A fad diet is a stylish weight-loss plan that promises dramatic results. Typically, these diets are not healthy and don’t result in long-term weight loss. In fact, some diets actually can be dangerous to your health.
|High Carbohydrate/Low Fat||
|Controlled Portion Sizes||
|Diet Pills/Herbal Remedies||
Path to well being
As a general rule, steer clear of diets or diet products that do any of the following:
- Claim to help you lose weight very quickly (more than 1 or 2 pounds per week). It takes time to lose weight and allow your body to adjust.
- Promise that you will lose weight and keep it off without exercise. If a diet plan or product sounds too good to be true, it probably is.
- Limit your food choices or don’t offer balanced nutrition.
- Focus on food combinations. Research doesn’t prove that eating certain foods together speeds weight loss.
- Base claims on before-and-after photos.
- Offer endorsements from clients or experts in weight loss, science, or nutrition. These people probably get paid to advertise.
- Require you to spend a lot of money, especially in advance. This includes pills, prepackaged meals, or seminars required for the plan to work.
- Draw simple conclusions from complex medical research.
Talk to your doctor if you want to lose weight. Your doctor can help you create a weight loss plan that is safe and effective. Some tips that apply to any healthy weight loss plan include:
- Eat breakfast every day and don’t skip meals.
- Eat a variety of foods to ensure that you get all of your daily nutrients.
- Watch what types of fat you consume. Do not eat any trans fats. Trans fats come from partially hydrogenated oils and are found in many fried and baked goods. Read nutrition labels as you grocery shop. Limit your daily intake of saturated fat and sodium. Try to eat healthy fats instead of opting for a strict low-fat diet. The latter typically is higher in carbs.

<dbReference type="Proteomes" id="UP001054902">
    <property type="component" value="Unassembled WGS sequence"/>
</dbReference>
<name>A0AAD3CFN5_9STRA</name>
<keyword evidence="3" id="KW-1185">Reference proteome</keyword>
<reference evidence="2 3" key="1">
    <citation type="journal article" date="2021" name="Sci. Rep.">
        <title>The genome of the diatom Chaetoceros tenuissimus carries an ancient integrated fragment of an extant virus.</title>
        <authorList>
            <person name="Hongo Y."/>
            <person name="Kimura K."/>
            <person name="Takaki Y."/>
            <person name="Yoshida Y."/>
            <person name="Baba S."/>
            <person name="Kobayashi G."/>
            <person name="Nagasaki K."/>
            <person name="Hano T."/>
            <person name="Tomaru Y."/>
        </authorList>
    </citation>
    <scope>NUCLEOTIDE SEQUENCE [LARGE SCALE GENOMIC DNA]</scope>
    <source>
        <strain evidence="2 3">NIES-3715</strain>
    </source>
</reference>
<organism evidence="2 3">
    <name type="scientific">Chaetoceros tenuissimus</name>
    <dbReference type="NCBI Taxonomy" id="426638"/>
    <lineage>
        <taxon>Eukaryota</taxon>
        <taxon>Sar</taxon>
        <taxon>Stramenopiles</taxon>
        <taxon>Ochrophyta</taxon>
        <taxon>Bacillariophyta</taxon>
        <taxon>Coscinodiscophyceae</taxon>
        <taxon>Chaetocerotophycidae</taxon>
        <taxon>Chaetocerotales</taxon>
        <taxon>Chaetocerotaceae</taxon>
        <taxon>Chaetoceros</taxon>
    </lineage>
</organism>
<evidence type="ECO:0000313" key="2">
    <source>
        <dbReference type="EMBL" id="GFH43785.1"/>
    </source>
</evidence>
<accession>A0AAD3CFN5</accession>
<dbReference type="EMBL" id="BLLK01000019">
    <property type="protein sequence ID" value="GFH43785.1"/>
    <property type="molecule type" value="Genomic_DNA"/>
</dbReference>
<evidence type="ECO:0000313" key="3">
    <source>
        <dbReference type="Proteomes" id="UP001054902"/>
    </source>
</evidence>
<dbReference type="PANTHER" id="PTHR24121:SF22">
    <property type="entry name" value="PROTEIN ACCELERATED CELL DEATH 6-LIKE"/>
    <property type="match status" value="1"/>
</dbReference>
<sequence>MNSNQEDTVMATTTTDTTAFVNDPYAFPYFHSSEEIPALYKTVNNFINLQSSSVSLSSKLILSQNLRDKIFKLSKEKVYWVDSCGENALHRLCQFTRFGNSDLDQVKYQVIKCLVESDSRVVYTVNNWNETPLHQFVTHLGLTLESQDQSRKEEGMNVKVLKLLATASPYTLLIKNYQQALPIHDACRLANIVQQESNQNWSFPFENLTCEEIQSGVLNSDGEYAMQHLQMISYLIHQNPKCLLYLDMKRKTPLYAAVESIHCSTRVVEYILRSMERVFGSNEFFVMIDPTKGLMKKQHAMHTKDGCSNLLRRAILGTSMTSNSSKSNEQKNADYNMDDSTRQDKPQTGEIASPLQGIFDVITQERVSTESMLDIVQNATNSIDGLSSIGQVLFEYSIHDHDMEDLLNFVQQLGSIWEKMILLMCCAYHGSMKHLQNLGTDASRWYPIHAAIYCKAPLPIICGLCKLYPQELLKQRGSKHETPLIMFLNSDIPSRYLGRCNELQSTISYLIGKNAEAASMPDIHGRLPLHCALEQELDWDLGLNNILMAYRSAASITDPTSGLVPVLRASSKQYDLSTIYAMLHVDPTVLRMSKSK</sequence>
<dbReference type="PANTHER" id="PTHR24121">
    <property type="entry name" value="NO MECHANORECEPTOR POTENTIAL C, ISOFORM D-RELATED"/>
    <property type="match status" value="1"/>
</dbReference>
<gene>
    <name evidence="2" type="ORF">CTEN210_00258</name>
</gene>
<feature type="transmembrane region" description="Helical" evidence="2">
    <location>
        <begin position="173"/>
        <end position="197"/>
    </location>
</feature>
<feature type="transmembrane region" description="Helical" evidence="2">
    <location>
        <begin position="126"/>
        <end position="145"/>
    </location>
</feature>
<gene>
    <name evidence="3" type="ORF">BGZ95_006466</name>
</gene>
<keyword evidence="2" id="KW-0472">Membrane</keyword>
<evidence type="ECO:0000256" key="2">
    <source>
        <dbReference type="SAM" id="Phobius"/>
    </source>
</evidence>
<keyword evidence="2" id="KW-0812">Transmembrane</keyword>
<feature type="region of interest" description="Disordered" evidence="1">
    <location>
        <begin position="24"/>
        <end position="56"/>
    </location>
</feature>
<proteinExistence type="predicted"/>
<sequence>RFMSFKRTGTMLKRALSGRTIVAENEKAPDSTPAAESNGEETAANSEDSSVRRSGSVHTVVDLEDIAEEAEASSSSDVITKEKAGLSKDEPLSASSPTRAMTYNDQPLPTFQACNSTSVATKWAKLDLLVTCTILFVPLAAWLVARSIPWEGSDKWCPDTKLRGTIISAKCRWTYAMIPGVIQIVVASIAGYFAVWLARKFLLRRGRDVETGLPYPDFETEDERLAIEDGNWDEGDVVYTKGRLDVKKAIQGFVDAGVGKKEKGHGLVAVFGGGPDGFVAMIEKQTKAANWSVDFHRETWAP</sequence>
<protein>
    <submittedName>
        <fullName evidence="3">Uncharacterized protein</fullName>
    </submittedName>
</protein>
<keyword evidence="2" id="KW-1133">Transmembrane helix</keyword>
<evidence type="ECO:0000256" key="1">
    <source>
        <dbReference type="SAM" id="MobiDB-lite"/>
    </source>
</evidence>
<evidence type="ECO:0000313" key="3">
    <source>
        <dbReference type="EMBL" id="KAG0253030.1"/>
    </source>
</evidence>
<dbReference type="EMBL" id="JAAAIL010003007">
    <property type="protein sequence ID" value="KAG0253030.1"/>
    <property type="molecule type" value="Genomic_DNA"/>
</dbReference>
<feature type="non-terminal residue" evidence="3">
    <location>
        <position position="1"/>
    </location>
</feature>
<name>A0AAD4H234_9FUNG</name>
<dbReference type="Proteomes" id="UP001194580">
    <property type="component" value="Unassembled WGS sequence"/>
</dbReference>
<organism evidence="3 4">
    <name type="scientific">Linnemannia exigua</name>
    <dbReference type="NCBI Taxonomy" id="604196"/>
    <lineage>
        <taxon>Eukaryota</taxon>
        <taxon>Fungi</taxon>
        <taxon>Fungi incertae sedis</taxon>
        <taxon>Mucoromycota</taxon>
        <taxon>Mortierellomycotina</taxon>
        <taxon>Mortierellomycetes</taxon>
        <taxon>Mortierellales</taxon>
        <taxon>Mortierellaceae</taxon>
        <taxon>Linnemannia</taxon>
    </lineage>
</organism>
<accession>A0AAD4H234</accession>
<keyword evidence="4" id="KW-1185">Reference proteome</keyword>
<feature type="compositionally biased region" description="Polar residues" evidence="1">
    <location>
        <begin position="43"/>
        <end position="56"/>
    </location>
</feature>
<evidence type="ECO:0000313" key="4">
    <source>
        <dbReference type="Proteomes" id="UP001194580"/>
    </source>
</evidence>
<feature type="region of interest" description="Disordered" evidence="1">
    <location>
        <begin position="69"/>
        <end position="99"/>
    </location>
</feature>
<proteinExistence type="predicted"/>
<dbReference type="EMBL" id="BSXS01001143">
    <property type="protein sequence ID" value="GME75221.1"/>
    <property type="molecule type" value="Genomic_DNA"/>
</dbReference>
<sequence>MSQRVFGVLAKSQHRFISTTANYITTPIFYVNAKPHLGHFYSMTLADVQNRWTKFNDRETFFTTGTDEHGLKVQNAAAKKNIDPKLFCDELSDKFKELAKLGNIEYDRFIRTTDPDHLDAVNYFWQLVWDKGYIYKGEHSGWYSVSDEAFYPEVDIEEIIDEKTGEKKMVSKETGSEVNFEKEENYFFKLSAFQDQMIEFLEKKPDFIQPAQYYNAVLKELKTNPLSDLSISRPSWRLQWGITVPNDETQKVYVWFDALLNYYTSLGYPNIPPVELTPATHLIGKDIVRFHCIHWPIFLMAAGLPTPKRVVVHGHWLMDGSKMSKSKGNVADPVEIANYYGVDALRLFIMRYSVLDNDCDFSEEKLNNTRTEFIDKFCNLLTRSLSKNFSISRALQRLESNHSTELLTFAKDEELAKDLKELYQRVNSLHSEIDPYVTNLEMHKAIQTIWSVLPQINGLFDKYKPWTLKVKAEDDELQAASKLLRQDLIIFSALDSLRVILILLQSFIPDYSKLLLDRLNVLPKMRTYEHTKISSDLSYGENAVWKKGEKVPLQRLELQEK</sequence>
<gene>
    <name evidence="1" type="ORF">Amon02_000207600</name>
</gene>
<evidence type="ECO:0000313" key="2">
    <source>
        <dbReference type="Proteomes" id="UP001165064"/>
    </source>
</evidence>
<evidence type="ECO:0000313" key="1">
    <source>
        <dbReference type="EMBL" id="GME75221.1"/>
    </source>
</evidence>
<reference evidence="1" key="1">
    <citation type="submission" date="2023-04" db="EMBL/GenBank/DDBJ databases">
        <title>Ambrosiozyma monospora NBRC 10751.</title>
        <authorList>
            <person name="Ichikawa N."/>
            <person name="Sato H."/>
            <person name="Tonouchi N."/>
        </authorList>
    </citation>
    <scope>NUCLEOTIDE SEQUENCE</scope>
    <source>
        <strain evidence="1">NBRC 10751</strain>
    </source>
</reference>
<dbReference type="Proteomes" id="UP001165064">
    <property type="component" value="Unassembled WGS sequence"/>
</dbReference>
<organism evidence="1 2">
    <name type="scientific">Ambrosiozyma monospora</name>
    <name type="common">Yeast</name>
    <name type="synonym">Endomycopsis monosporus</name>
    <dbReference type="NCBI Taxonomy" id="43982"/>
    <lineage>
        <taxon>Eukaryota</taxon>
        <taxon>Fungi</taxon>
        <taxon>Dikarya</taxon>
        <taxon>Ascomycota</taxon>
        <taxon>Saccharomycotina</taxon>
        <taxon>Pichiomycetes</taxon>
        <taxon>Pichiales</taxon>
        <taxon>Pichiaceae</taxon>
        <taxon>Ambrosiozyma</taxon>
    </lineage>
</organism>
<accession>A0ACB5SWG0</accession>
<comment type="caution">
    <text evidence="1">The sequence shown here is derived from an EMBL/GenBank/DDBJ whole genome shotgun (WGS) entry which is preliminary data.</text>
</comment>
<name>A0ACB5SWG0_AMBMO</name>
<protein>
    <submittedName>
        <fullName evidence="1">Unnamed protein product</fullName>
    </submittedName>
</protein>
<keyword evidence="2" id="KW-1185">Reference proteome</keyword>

- Limit the amount of sugar in your diet. High-sugar foods often are high in calories and low in nutrients. They also can lead to inflammation in your body.
- Limit liquid calories by avoiding soda and alcohol. Choose whole fruits instead of juice. Drink plenty of water every day.
- Watch the size of your portions. Use the nutrition label to determine the correct serving size.
- Exercise on a regular basis. Pick an activity that you enjoy. Aim for 30 to 60 minutes, 4 to 6 times per week.
- Be more physically active in your daily life. Park further away from the door and take the stairs when you can. Get a pedometer or step counter and work toward a goal of 10,000 steps per day.
Things to consider
People often will try anything that promises to help them lose weight. They may want to look or feel better, or may worry about certain health conditions. Companies that promote fad diets take advantage of this fact. They appeal to people by promising weight loss that is quick and easy. Many people prefer to try the quick fix of a fad diet instead of making the effort to lose weight through long-term changes in their eating and exercise habits.
Fad diets also are popular because they work for a short amount of time. In most cases, this is because you eat fewer calories than normal. With a fad diet, you also pay more attention to what you eat. However, it’s likely that most of the weight you lose is from water and lean muscle, not body fat. It also is hard to keep up with the demands of a strict diet. Fad diets often limit your food choices or require you to eat the same foods over and over again. After a fad diet, you could end up gaining back the weight you first lost.
Questions to ask your doctor
- How do I know if a fad diet is safe or right for me?
- If fad diets are bad, what kind of diet can I do to lose weight?
- Are diets meant to be short-term or long-term?
Copyright © American Academy of Family Physicians
This information provides a general overview and may not apply to everyone. Talk to your family doctor to find out if this information applies to you and to get more information on this subject.